Tuesday, 13 October 2009

In which the British Guild of Beer Writers organise a bliss-up in a brewery

Beer seminar? Booze-up more like it, went the refrain when I mentioned down the pub that I was off to Thornbridge for a Barley Wine seminar, which I had organised on behalf of the British Guild of Beerwriters with the brewery. (Now, if I had said a wine discussion would there have been the same response? Probably not, but I’m getting a bit bored with the whole wine vs beer game these days). These seminars have a long (ish) and honourable history within the Guild going back to the early 1990s when ones on old ale, porter and — most memorably — IPA were held at the White Horse in Parsons Green (I reckon that the last one went some way to help foster an interest in IPAs amongst British brewers). So it was entirely fitting that the former landlord of the pub, Mark Dorber, opened up the proceedings yesterday. He was the advance of a thoroughly good line-up — Fuller’s John Keeling, White Shield’s Steve Wellington and Sierra Nevada’s Steve Grossman got their memory sticks out (well Steve used his memory), while shorter performances came from former Guild president and journalist Barrie Pepper, Durham Brewery’s Steve Gibbs, Lovibonds’ Jeff Rosenmeier and Pete Brown (We also had Mark, John and Thornbridge’s Kelly doing a barley wine and cheese tasting). And what happens at a barley wine seminar, you might ask if you’ve not been to one. A beer style or ingredient or phenomenon is discussed, dissected and highlighted (we’ve had yeast, wood-aged beer, lager and the Durden Beer Circle in the last 10 years) and then beer is drank (well the denizens of my local got that one right). Yesterday we had: St Austell’s Smugglers (one version aged in wood, the other not), Sierra Nevada Bigfoot in a whisky cask, plus 2004 and 2007’s versions, a 31 month old pin of Alliance, Moonraker, Golden Pride, Vintage 1999, Lovibonds Wheat Wine, Stingo, Benedictus, Headcracker, Barley Gold, and Harvey’s Elizabethan Ale. A hefty line-up of ales, all tempting the 50+ people present who had to wait until the half time break for a swig (and given some of the pot-valiants there I made sure there were only half pint glasses available).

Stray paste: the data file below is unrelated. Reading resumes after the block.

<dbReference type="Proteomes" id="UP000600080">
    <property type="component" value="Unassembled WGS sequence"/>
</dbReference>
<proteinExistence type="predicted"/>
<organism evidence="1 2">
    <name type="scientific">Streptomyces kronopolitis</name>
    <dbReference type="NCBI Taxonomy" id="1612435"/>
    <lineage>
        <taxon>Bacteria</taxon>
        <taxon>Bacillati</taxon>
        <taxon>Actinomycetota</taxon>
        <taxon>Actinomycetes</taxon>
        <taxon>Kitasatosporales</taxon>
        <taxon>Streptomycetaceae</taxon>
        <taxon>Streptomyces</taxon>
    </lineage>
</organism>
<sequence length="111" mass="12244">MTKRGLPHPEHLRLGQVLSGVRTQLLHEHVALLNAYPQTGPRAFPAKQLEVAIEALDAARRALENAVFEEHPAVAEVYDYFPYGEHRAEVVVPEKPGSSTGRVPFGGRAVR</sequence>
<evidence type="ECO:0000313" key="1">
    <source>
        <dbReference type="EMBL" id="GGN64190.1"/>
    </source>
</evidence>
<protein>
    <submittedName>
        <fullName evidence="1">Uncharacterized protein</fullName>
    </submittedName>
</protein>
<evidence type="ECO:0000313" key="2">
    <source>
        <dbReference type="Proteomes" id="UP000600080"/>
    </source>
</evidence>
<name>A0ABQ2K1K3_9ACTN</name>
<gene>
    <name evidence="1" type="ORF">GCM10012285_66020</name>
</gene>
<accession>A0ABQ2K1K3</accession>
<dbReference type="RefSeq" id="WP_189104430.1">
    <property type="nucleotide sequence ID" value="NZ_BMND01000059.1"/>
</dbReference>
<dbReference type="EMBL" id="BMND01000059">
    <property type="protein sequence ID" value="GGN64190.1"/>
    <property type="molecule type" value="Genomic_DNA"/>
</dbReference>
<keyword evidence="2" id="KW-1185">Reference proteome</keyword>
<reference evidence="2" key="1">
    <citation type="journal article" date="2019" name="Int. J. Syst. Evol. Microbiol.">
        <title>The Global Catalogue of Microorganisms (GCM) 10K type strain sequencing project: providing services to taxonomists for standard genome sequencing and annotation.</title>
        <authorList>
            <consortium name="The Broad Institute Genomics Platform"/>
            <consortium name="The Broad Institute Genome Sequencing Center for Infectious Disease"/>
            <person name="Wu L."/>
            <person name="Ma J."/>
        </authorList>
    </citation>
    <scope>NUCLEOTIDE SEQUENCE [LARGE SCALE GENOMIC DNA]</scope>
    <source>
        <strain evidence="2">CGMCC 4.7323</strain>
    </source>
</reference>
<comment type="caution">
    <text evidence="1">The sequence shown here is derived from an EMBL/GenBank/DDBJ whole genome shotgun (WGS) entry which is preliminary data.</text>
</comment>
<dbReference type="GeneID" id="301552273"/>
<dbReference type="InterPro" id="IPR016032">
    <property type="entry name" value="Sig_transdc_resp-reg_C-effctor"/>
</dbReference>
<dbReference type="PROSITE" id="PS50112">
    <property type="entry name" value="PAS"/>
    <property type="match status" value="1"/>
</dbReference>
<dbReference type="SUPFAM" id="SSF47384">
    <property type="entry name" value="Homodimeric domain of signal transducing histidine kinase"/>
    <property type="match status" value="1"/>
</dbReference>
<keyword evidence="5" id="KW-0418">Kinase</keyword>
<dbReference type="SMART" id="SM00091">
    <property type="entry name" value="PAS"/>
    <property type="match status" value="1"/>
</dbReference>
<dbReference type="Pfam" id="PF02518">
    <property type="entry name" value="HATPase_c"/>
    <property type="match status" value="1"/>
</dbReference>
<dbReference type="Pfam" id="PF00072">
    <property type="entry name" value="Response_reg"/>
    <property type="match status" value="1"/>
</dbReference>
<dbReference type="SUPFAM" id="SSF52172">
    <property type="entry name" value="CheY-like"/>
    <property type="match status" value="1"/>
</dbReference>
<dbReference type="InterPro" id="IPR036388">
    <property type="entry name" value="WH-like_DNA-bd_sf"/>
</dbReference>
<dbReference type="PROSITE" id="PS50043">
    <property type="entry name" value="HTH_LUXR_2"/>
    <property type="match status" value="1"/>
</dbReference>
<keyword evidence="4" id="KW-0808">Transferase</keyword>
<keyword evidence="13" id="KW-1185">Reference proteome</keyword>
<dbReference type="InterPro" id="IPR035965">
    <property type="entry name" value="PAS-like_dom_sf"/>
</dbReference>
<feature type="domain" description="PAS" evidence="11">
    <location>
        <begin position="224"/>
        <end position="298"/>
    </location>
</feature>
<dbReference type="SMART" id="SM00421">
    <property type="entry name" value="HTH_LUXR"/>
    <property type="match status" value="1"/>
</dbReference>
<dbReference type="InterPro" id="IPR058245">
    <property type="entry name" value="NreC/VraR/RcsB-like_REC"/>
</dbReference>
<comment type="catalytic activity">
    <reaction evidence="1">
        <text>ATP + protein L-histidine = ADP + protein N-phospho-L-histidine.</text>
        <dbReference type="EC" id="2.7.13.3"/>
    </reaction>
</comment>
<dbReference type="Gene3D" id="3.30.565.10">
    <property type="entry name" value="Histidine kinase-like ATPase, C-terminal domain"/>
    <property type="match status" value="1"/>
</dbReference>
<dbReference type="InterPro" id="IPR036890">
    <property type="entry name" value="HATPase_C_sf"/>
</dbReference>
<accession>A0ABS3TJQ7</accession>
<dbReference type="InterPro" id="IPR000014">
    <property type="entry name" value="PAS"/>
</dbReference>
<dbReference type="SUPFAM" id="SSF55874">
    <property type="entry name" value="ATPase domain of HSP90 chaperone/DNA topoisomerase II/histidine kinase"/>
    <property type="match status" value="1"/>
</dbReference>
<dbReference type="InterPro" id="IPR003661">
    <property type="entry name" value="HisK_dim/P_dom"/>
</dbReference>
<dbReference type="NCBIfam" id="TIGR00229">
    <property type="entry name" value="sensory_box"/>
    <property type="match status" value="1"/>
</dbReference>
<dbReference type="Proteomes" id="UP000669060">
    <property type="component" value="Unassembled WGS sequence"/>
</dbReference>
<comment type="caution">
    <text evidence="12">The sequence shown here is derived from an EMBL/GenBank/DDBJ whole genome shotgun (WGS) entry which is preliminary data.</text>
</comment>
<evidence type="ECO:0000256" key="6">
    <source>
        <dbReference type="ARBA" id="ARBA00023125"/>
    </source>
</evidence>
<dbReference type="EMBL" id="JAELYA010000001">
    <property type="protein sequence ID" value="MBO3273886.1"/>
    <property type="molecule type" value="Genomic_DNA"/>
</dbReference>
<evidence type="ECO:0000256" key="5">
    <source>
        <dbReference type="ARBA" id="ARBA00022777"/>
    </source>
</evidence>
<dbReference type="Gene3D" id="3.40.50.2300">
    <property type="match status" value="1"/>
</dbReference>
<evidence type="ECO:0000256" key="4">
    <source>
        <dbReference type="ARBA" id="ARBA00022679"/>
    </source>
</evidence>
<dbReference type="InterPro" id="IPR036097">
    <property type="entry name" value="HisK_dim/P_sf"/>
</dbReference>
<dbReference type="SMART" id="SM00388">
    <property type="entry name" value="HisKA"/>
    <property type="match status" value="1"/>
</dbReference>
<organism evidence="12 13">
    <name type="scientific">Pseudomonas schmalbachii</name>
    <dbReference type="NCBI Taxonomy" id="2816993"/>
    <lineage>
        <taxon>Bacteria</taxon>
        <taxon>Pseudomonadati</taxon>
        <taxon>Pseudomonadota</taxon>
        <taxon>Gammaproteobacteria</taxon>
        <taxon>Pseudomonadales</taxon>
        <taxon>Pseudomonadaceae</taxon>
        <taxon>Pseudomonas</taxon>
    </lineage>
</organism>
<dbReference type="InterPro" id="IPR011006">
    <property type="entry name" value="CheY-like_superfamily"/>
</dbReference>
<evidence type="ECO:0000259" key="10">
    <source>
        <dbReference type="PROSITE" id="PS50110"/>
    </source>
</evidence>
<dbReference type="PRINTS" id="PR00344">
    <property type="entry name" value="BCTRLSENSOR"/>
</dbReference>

Barley wine is a subject that deserves to be discussed, it’s not rocket fuel, it’s on a par with wine (though PB made an interesting point about one of the beers there — lovely beer but nut-job name, guess the beer?), while for me one of the great moments of the afternoon was when Steve Wellington, who confessed he’d been thinking about knocking Bass No 1 on the head, exclaimed that he didn’t really know that there was so much interest in the style. ‘Now I will have to go and brew some and it will be ready in a year,’ he said, which is the sort of reaction you need. As the weather gets colder beer drinkers like myself do want stronger beers, beers to sit and contemplate and sip — barley wine might sit on the shelf of shame in many pubs, if at all, (ie Gold Label, too fizzy and syrupy last time I tried), but it’s a beer that deserves to be considered more than just rocket fuel. As Pete Brown said (and I nicked for the title for the seminar): Barley Wine, the beer that thinks it’s a wine.
The smart looking chap in the pic (not the scuff sitting down) is James McCrorie, founder of the Craft Brewing Association (and Guild member); this was taken at the 2007 seminar on wood aged beers, while the one-legged man is chairman Tim Hampson.

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